Captain David Seath Memorial Fund beneficiary, Ben Norfolk, has very kindly provided permission to share his recent letter of thanks with us, having received financial support to complete a welding training course as part of his recovery pathway.
“I was involved in an incident at Camp Bastion in 2008 during my time as a Chinook Engineer & I saw on a few occasions the effects of conflict. This slowly took its toll on me and in 2012 I was diagnosed with Complex PTSD, Anxiety and Depression.
“As my condition developed & my mental health deteriorated, I lost all confidence and self esteem. For over two years during my treatment, I felt lost & like I had no direction or purpose. During this time I completely stripped my race mini back down to component parts, mirroring how I saw my life going.
“After a few shall we call ‘life defining moments’ and a stay in hospital, I started to recover & began to rebuild my mini, finding a new enjoyment in the welding jobs I needed to do. Concentrating on keeping that tiny little pool of molten aluminium moving with the torch in one hand, feeding in filler wire with the other hand and controlling the amount of current with a foot pedal is a real test of co-ordination, but the results can be fantastic and give me a sense of achievement in something again.
“To complete the training course has been invaluable in allowing me to gain the knowledge to set up the welding machine how I need it, rather than through trial and error. I am currently doing some work for a Vintage Bentley restorer, so ‘Right First Time’ is definitely necessary!
“I am also involved with (H4H supported) Mission Motorsport – the Forces charity that uses motorsport to engage wounded/injured/sick military personnel in activities that assist recovery & retraining. They have supported me a great deal in recent years with practical help and guidance on my journey back to wherever my health will end up & introduced me to new friends in similar situations who just know how others feel – that acceptance has been key.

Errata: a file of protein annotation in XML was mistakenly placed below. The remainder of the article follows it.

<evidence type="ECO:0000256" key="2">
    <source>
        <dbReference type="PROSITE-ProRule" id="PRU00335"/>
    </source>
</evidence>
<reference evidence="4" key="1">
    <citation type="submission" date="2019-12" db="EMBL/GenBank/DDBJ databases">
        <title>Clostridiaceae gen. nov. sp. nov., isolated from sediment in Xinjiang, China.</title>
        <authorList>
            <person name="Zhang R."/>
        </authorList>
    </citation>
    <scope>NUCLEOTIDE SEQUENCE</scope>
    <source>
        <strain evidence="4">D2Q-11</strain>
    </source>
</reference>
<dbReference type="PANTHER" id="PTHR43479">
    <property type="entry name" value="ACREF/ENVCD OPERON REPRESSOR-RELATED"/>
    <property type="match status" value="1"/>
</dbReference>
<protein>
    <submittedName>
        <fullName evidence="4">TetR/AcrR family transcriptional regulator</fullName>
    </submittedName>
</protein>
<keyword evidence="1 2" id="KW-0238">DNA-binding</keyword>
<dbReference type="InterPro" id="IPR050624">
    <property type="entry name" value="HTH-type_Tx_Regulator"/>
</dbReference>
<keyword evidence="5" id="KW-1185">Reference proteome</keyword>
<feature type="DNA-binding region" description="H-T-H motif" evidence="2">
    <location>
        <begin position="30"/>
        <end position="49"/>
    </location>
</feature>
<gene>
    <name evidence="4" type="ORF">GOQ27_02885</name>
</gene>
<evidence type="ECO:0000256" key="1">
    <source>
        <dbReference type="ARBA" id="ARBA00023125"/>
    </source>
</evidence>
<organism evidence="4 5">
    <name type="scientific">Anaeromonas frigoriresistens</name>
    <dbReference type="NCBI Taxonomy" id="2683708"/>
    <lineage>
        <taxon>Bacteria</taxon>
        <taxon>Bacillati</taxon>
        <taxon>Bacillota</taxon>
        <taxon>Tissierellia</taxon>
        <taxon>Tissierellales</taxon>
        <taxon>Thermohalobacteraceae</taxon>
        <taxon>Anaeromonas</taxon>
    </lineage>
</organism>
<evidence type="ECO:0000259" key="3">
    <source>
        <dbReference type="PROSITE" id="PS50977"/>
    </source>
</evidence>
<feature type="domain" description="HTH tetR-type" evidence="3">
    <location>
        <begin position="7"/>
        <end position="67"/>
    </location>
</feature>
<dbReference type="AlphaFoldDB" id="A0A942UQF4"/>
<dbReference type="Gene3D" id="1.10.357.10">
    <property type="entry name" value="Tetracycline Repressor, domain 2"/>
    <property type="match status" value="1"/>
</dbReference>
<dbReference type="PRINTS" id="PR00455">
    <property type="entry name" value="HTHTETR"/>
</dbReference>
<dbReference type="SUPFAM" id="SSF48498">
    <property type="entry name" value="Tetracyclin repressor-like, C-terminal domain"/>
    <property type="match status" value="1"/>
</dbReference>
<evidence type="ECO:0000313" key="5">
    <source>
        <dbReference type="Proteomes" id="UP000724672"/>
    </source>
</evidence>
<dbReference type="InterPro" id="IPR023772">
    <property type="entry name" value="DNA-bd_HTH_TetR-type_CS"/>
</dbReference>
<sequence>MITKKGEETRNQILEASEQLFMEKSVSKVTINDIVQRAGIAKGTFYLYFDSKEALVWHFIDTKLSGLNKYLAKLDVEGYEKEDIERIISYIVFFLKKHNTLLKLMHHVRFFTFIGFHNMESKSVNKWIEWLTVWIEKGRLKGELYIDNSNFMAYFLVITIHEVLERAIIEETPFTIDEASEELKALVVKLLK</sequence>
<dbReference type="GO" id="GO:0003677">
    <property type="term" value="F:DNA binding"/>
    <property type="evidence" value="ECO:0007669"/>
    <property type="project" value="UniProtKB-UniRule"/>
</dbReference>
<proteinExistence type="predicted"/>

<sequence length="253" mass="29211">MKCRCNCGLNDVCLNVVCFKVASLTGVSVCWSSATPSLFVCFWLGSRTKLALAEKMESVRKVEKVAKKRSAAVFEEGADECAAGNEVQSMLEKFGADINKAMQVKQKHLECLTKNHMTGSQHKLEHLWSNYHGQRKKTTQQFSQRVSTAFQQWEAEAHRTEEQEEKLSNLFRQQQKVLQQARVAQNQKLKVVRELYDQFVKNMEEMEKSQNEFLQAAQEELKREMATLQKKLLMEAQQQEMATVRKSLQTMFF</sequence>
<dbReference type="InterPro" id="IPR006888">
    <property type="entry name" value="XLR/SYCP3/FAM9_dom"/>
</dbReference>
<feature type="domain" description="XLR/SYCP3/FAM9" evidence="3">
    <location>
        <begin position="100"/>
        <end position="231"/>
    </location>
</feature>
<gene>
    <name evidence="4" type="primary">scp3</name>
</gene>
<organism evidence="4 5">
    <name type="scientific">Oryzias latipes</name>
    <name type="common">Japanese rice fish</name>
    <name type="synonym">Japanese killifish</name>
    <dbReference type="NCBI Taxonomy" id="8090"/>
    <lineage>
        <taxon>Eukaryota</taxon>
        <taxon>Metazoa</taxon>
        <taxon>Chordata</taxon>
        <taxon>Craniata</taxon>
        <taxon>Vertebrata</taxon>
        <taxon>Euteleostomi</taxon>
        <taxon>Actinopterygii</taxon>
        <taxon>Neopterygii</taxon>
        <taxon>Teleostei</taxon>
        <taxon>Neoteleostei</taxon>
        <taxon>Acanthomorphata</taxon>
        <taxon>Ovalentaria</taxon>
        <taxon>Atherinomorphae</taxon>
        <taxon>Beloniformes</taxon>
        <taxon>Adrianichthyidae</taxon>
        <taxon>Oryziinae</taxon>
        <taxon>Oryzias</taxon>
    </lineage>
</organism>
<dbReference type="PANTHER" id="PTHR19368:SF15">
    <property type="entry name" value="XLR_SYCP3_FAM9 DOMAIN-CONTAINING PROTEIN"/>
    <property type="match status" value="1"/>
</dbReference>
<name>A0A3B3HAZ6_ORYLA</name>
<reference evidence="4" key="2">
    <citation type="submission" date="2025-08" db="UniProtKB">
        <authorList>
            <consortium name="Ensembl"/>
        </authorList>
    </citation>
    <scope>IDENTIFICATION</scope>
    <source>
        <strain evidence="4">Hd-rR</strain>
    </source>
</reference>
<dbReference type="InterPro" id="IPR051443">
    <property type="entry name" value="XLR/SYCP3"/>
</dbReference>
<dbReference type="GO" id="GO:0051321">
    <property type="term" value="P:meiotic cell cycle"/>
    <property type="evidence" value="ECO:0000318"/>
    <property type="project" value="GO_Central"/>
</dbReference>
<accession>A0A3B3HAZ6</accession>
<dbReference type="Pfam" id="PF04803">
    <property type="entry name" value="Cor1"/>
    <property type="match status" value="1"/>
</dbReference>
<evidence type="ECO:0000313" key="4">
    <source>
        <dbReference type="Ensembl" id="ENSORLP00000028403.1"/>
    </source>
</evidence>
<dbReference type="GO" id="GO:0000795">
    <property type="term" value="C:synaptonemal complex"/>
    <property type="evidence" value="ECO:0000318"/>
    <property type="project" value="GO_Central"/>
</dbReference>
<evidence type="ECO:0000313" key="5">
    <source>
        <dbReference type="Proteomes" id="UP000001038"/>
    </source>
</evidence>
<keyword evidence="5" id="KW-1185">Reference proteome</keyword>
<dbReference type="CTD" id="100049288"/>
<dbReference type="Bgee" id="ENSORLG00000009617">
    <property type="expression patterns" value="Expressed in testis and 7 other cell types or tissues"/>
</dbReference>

“Whilst this may not be exactly how you envisioned David’s legacy to be realised(!), I hope I have managed to portray a little of what it means to feel rediscover life and not feel like an outcast on the fringes of society, as poor mental health can make people sometimes feel.
“To deal with obstacles and not give in to adversity was something I’m sure David would have become accustomed to during his military career and for you to create such a legacy in his name shows you also have; the assistance you offered me has given me the opportunity to do the same.”
The Captain David Seath Memorial Fund has now raised over £273,000 and has supported over two-hundred and twenty beneficiaries rebuild their lives following life-changing physical and psychological wounds as a result of service in the British Armed Forces.
Beneficiaries have used the financial support provided as a means to purchase specialist rehabilitation and sports therapy equipment, enable respite breaks and PTSD therapies as well as facilitate supported employment placements, training courses and the setting up of businesses.
Help us ensure David’s legacy supporting more personnel and veterans living with life-changing physical and psychological wounds by donating in support of the Captain David Seath Memorial Fund.